Not Sure Whether to Call for Help?
If you can't decide whether what you're observing in the student warrants police or BCIT involvement, perhaps the following will be helpful.
At one time or another, everyone feels depressed or upset. However, there are three situations involving student distress which might suggest that the problems are more than the “normal” ones.
Imminent Dangers/Critical Problems
These behaviors usually show that the student is in crisis and needs emergency care:
- Highly disruptive behavior (hostility, aggression, etc.)
- Violent or homicidal threats
- Inability to communicate clearly (garbled, slurred speech, disjointed thoughts)
- Apparent loss of contact with reality (seeing/hearing things that are not there, beliefs or actions at odds with reality)
- Overt suicidal thoughts, gestures, threats
Responses to Imminent Dangers /Critical Problems
- Stay calm.
- Call 911 from a campus phone or 924-2222 to reach UPD
- Inform your chair or manager
- Inform a BCIT member
Although not disruptive to others in your classroom or office, the following may indicate that something is wrong and that help may be needed:
- inappropriate or exaggerated emotional reactions to situations
- OR a lack of emotional response to stressful events
- depressed or apathetic mood, excessive activity or talkativeness, evidence of crying,
- noticeable change in appearance and hygiene, alcohol on the breath, etc.
- Behavior which disrupts your office, or class or student interactions
- Unusual or noticeably changed interaction patterns, e.g. avoidance of participation, excessive anxiety when called upon to speak, domination of discussions, etc.
- Inability to remain awake in class
- Extremely poor academic performance, or a change from high to low grades
- Excessive absences, especially if prior class attendance was good
- Repeated attempts to obtain deadline extensions or postpone tests
Possible Responses to Ambiguous Problematic Behavior:
- Talk to the student in private when you both have time
- Express your concern in non-judgmental terms
- Listen to the student and repeat the main point of what the student is saying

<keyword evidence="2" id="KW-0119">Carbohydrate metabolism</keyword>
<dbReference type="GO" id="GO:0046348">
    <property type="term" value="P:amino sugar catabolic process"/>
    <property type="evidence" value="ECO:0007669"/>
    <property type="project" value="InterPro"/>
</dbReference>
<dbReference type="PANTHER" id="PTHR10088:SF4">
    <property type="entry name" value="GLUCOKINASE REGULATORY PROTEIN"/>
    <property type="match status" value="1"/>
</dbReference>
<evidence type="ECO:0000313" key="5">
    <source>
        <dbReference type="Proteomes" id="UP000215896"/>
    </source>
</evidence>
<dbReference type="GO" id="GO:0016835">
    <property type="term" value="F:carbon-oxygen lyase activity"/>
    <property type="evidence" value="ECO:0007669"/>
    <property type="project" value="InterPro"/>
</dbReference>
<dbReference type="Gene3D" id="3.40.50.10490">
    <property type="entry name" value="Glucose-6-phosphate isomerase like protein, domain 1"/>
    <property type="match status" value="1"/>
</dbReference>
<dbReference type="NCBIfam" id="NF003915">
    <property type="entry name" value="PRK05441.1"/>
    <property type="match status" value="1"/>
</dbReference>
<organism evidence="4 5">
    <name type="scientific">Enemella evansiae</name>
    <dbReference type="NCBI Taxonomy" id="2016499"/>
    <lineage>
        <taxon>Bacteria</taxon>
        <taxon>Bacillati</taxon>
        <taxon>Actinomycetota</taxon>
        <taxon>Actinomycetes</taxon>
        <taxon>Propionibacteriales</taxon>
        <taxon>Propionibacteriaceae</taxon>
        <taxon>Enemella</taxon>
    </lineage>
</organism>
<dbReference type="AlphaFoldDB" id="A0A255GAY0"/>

- Clarify the pros and cons of each option for handling the problem
- Ask direct questions, e.g. it is okay to ask if they are drunk, confused, or have thoughts of harming themselves
- Make appropriate referrals if necessary
- Make sure the student understands what action is necessary
- Inform your chair or manager
- Consult with Counseling and Psychological Services (CAPS) counselor on duty 8:30-4:30 M-F.
It is especially important that staff and faculty are aware of what can be done to prevent the tragedy of suicide on college campuses.
What We Know about Suicide
- Suicide is the second leading cause of death for college students
- Most people who die by suicide have given some warning of their intent.
- Students who are thinking about suicide will tell peers before anyone else
- 80% don't come to CAPS, therefore we need a community approach.
- Most suicidal people don't want to die, they just want the pain to stop.
- Asking someone if they're suicidal will NOT make them more suicidal. In fact by directly asking, you may prevent someone from attempting suicide.
Responses to Suicidality:
- Show that you take the student's feelings seriously
- Let the student know that you want to help
- Listen attentively and empathize
- Reassure that with help they can recover
- Walk the student over to CAPS if it is between 8 and 5 Monday through Friday
- If it is after five or on a weekend, call UPD at 4-2222 for help
- Don't go it alone. Helping someone who is feeling suicidal is hard, demanding, and draining work
Less helpful responses
- Challenge the student
- Analyze the student's motives
- React with shock or disdain at the student's thoughts and feelings
- Minimize the student's distress
- Ignore your limitations (e.g., not consulting with available resources).
- Put yourself in a compromising position of “promising” not to consult with others.